WARM SPRINGS HERD MANAGEMENT AREA
The Warm Springs Wild Horse and Burro Herd Management Area (HMA) consists of 475,460 acres. The northern boundary is located approximately 20 miles southwest of Burns, Oregon. State Hwy 205 lies along the eastern edge of the HMA. The terrain consists of gently rolling sagebrush-covered hillsides and rim rocks with small valleys between. There are five major vegetation types found in the HMA including big sagebrush, low sagebrush, silver sagebrush, greasewood, and spiny hopsage.
The Warm Springs HMA provides habitat for a wide variety of wildlife. Along with wild horses and burros roaming the land, the area is also occupied by mule deer, pronghorn antelope, sage grouse, chukars, and quail. There are numerous nongame species as well. The management plan for the HMA is designed to protect, manage, control, and maintain a viable population of wild horses on a continuing basis in coordination with forage, soil, watershed, wildlife, and recreation resource values. The appropriate management level range for the HMA is 101 to 202 animals.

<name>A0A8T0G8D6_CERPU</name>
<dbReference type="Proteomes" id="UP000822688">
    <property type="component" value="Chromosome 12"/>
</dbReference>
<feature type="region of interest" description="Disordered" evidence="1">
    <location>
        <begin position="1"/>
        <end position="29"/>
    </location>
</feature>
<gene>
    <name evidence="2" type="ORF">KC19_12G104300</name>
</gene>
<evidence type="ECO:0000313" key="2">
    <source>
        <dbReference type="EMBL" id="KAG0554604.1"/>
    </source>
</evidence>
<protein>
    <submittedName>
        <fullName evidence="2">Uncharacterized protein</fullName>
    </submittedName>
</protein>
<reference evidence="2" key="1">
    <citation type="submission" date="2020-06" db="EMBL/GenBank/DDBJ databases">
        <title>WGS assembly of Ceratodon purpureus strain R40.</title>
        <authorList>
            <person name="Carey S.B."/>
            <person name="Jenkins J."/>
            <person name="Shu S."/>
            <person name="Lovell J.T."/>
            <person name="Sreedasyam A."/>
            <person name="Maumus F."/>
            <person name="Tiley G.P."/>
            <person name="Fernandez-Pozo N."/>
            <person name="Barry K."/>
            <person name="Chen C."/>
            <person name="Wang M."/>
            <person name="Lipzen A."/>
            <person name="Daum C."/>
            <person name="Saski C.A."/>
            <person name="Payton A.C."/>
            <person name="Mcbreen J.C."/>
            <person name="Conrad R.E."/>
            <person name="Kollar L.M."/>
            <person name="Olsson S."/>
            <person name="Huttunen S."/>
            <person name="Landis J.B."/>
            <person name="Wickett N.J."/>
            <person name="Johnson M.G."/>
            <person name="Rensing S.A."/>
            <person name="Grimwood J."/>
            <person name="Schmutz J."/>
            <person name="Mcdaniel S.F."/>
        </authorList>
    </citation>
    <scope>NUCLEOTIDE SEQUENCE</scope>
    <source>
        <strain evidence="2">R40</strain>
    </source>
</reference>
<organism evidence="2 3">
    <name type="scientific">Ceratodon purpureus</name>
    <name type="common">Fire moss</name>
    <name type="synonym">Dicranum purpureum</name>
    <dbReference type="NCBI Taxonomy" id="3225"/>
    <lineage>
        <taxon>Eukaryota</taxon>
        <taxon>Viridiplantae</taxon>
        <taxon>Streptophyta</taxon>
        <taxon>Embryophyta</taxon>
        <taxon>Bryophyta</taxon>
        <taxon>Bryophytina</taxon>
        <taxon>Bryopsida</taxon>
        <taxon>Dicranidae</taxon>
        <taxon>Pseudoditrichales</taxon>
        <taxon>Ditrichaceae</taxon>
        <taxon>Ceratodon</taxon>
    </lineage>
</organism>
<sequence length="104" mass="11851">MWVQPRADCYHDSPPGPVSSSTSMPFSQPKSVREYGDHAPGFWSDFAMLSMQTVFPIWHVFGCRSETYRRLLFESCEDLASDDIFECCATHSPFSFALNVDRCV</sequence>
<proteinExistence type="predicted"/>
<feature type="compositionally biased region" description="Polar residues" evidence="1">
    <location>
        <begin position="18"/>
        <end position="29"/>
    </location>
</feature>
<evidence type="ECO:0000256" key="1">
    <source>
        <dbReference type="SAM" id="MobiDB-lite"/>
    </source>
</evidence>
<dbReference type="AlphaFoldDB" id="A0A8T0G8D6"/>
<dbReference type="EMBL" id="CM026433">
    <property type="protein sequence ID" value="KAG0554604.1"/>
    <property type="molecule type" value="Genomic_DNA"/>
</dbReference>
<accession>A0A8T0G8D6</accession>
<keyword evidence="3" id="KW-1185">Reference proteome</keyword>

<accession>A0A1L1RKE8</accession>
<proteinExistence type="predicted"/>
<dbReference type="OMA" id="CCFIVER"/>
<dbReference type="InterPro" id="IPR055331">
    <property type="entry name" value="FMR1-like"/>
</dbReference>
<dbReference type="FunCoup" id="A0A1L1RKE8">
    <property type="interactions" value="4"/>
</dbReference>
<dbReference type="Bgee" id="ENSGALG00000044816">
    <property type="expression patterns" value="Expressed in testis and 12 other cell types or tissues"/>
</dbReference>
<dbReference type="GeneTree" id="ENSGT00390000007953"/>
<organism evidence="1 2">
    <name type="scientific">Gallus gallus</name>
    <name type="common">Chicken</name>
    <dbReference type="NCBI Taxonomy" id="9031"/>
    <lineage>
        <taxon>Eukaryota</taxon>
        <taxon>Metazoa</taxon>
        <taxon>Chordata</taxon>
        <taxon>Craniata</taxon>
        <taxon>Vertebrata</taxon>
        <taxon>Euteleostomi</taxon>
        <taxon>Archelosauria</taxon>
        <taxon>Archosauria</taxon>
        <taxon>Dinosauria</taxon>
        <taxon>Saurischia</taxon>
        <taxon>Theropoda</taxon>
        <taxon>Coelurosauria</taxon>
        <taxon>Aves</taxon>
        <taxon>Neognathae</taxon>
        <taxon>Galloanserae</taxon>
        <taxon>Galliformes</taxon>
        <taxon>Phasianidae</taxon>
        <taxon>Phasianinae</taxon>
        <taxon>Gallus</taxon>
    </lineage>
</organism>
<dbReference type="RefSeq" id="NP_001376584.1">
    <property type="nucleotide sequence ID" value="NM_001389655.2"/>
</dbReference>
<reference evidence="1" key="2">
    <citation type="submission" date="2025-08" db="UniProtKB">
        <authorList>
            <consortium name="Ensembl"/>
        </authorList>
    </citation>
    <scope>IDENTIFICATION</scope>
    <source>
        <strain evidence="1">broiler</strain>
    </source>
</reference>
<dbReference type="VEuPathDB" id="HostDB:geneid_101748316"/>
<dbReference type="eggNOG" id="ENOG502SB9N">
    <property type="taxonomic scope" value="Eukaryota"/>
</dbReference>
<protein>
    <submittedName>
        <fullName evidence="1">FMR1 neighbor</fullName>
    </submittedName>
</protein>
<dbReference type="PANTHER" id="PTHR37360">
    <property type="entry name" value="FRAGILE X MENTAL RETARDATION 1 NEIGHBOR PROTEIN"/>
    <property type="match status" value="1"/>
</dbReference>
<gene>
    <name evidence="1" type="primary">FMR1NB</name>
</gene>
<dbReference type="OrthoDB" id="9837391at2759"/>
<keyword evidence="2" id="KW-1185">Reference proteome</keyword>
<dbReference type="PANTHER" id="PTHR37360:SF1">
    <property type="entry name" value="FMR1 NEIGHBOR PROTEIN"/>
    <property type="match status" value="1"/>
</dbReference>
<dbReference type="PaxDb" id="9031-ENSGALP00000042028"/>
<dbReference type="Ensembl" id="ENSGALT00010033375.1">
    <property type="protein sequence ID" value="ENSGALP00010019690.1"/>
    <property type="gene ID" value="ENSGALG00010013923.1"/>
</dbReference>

Historically, it is not known how long horses have grazed in the Warm Springs HMA. However, it is known that horses have been produced in the area by local ranchers since the turn of the century. The majority of horses in the area have physical characteristics of the domestic saddle horse variety. Generally, they are heavier muscled horses with good dispositions. They range in size from 14.2 to 15.2 hands and weigh 1,000-1,200 pounds. Color varies greatly within the horse herd and includes Appaloosa, blue and red roan, palomino, buckskin, sorrel, brown, bay, and a few pintos.